Reviewed by DAVID VINEYARD:          

CLARENCE E. MULFORD – The Coming of Cassidy. A. C. McClurg & Co., hardcover, 1913. Reprinted several times, including Tor, paperback, 1993. Also included in Wild Western Days: The Coming of Cassidy, Bar-20, Hopalong Cassidy, Forge hardcover, 2010. Also available online.

   When asked what he thought of the huge Hopalong Cassidy revival of the late forties and early fifties that made Bill Boyd a superstar and millionaire, Clarence E. Mulford, who created the character and made no little money from Boyd’s popularity was purported to say: “He has his Hopalong, and I have mine.”

   It’s an accurate statement because Bill Cassidy the top hand of the Bar 20 has little in common with Bill Boyd’s avuncular paragon of virtues. Mulford’s Cassidy can drink any man under the table, has — to say the least — a colorful vocabulary, is deadly fast and doesn’t bother to shoot guns out of anyone’s hand, smokes, gambles, brawls, and has an eye for the ladies. He’s a tall lanky cowboy that looks more like John Dierkes Rafe in Shane than Bill Boyd’s immaculate man on the white horse.

   He was more than twenty-five hundred feet above the ocean, on a great plateau broken by mesas that stretched away for miles in a vast sea of grass. There was just enough tang in the dry April air to make riding a pleasure and he did not mind the dryness of the season. Twice that day he detoured to ride around prairie-dog towns and the sight of buffalo skeletons lying in groups was not rare. Alert and contemptuous gray wolves gave him a passing glance, but the coyotes, slinking a little farther off, watched him with more interest. Occasionally he had a shot at antelope and once was successful.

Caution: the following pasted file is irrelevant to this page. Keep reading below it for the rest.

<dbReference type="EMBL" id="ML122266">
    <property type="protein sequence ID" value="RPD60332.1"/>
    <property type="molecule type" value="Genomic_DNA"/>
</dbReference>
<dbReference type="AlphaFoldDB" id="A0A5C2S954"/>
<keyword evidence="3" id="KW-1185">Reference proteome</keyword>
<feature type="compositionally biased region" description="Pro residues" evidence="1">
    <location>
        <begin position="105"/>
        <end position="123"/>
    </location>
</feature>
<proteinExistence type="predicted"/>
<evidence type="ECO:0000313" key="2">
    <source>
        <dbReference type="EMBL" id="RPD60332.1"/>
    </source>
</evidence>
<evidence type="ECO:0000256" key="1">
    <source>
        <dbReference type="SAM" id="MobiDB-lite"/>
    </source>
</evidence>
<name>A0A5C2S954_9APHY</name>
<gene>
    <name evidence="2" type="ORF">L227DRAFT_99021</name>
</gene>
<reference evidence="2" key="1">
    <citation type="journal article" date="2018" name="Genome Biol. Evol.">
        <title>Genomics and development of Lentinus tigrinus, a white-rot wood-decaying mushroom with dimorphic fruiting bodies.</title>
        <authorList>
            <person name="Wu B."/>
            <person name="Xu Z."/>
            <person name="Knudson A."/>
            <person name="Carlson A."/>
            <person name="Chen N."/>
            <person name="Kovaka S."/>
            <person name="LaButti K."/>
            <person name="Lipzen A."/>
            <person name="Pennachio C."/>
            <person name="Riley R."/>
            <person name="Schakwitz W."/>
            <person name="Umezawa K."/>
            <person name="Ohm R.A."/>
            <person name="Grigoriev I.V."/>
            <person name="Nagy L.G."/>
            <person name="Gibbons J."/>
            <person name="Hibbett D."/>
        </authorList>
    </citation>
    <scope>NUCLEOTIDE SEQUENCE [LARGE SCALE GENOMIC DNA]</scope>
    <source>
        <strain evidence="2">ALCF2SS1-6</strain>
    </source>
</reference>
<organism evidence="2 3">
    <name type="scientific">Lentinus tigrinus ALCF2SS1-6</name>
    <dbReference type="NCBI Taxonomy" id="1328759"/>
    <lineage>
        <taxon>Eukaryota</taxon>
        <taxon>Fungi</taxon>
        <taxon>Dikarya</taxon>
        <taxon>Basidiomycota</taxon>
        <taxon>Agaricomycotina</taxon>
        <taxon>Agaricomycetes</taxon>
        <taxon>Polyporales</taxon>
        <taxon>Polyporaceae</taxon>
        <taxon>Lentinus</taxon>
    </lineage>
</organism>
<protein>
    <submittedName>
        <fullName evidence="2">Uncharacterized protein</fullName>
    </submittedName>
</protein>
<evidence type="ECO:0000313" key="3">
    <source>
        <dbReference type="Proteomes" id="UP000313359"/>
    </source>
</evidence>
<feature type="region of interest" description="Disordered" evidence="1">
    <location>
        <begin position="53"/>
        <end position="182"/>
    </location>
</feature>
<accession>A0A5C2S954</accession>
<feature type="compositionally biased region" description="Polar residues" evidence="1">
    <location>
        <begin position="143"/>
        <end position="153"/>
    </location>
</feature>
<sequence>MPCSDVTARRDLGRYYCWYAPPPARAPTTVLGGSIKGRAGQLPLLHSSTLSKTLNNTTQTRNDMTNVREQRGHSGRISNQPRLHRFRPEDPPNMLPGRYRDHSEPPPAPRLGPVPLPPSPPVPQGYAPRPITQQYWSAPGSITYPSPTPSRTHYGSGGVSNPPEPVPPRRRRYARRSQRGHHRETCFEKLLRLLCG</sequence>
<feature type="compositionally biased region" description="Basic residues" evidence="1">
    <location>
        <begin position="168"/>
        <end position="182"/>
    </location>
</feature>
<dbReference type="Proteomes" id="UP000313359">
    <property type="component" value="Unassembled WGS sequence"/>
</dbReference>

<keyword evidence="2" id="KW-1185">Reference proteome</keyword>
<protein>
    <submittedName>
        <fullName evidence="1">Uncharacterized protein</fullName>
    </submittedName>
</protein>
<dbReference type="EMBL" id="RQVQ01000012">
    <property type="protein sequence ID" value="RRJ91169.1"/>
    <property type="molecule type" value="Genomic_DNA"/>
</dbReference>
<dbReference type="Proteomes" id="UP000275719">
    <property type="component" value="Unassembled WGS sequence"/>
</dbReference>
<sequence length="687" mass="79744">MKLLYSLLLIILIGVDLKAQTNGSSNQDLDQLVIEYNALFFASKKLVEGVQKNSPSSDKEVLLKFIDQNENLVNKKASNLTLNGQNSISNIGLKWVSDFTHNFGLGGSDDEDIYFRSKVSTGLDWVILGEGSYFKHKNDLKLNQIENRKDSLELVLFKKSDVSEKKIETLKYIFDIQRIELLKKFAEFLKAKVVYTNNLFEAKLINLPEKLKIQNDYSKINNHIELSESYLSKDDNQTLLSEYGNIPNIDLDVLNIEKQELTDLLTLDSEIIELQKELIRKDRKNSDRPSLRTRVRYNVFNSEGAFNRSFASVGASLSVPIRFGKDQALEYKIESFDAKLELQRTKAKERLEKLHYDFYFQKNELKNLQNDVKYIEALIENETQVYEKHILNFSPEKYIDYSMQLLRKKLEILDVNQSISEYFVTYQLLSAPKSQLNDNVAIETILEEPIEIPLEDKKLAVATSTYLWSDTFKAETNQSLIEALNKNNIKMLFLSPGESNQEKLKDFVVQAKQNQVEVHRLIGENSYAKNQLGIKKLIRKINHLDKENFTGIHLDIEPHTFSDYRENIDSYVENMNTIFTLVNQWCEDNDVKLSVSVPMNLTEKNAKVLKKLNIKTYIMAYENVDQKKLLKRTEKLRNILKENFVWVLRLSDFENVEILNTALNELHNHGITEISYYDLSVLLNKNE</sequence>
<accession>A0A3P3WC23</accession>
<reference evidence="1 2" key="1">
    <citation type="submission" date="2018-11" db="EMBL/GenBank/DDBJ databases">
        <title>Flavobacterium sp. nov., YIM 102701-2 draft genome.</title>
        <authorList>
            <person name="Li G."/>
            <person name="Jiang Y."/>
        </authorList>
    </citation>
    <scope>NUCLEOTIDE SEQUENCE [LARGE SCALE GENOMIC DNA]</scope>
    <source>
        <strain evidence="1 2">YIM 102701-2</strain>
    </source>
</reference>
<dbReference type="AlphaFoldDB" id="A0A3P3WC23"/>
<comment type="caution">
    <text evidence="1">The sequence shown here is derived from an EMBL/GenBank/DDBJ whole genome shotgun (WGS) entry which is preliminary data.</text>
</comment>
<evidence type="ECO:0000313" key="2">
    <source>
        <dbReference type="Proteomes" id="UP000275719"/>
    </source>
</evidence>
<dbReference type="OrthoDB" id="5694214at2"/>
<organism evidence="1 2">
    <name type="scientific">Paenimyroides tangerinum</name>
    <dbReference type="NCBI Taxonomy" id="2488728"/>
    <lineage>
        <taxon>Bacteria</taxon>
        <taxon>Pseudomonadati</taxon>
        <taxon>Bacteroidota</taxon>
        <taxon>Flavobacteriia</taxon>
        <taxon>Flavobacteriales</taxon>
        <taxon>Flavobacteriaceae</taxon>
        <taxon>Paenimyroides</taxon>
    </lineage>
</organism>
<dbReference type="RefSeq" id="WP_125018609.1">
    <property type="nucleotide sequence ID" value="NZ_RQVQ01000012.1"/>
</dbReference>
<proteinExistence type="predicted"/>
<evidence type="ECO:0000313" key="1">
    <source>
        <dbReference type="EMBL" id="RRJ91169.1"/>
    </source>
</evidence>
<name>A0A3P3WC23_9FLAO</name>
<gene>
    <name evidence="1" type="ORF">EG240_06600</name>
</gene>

This is from The Coming of Cassidy, a collection of integrated short stories, some merely vignettes. telling how young Bill Cassidy came to Buck Peters’ Bar 20 and became the leader of the Bar-20 Three, with Red Connors and young Johnny Nelson.

   Bill Cassidy is a lanky young man who started riding north and arrives at Buck Peters’ ranch just as the ranchman is having trouble with a group of buffalo hunters. It’s not long before Cassidy is butting heads with one of them.